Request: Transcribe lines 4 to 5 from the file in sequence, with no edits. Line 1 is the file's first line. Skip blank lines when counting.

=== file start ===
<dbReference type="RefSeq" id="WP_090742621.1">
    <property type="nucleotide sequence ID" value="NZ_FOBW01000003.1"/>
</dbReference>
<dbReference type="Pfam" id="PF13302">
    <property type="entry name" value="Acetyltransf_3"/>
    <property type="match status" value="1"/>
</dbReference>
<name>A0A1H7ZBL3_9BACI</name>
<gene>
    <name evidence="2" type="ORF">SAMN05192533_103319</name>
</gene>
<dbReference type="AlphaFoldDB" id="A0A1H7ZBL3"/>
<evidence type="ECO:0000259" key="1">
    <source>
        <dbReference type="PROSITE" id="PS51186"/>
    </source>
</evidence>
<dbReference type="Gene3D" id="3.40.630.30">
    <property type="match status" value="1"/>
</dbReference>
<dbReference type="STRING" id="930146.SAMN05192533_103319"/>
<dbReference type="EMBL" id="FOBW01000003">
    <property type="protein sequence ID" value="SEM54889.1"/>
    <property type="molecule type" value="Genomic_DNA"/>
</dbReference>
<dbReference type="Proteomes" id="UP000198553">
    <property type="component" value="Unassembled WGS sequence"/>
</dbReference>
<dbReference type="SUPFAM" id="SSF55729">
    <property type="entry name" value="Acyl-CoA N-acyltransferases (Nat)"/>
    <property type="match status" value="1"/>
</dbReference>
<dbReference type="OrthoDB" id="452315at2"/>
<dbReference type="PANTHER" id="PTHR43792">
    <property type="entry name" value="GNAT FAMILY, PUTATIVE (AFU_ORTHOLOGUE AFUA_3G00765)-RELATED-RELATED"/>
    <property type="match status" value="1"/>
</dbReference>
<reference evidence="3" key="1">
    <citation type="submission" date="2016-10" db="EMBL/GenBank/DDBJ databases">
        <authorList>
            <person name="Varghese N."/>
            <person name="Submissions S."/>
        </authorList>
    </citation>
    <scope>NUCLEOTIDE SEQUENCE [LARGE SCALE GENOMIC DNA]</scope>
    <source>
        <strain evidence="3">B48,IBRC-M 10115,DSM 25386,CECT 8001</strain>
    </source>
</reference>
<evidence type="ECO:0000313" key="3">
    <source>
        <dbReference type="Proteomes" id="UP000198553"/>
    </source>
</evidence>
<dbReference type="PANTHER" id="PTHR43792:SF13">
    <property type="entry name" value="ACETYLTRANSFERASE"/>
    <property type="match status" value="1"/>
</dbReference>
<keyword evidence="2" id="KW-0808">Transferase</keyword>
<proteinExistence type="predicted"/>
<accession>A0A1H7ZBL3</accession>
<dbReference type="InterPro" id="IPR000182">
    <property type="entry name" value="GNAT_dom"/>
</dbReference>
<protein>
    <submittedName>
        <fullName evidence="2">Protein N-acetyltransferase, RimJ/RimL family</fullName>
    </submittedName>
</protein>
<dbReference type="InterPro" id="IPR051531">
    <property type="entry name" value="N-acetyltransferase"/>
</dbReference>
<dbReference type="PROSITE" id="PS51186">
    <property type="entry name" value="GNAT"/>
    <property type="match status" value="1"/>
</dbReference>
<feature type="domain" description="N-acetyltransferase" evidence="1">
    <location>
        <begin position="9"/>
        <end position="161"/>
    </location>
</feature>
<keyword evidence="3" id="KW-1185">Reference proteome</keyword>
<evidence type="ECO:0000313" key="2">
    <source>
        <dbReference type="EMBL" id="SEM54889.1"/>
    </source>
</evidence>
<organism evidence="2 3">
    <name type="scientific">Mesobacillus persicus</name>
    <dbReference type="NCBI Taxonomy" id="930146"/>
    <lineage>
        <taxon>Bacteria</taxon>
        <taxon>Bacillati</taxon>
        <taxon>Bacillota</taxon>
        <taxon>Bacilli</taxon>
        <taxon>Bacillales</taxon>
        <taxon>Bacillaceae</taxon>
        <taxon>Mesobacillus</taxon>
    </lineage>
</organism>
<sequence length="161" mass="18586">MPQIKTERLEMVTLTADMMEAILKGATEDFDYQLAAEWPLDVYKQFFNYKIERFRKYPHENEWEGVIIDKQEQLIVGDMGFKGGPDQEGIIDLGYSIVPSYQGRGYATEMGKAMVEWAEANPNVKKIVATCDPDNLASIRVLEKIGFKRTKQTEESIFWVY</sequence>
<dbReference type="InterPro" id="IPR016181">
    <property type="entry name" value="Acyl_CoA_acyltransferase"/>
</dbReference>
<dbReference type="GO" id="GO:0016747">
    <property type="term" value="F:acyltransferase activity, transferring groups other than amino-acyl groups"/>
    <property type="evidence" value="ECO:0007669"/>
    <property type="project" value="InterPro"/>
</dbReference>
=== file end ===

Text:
<dbReference type="Pfam" id="PF13302">
    <property type="entry name" value="Acetyltransf_3"/>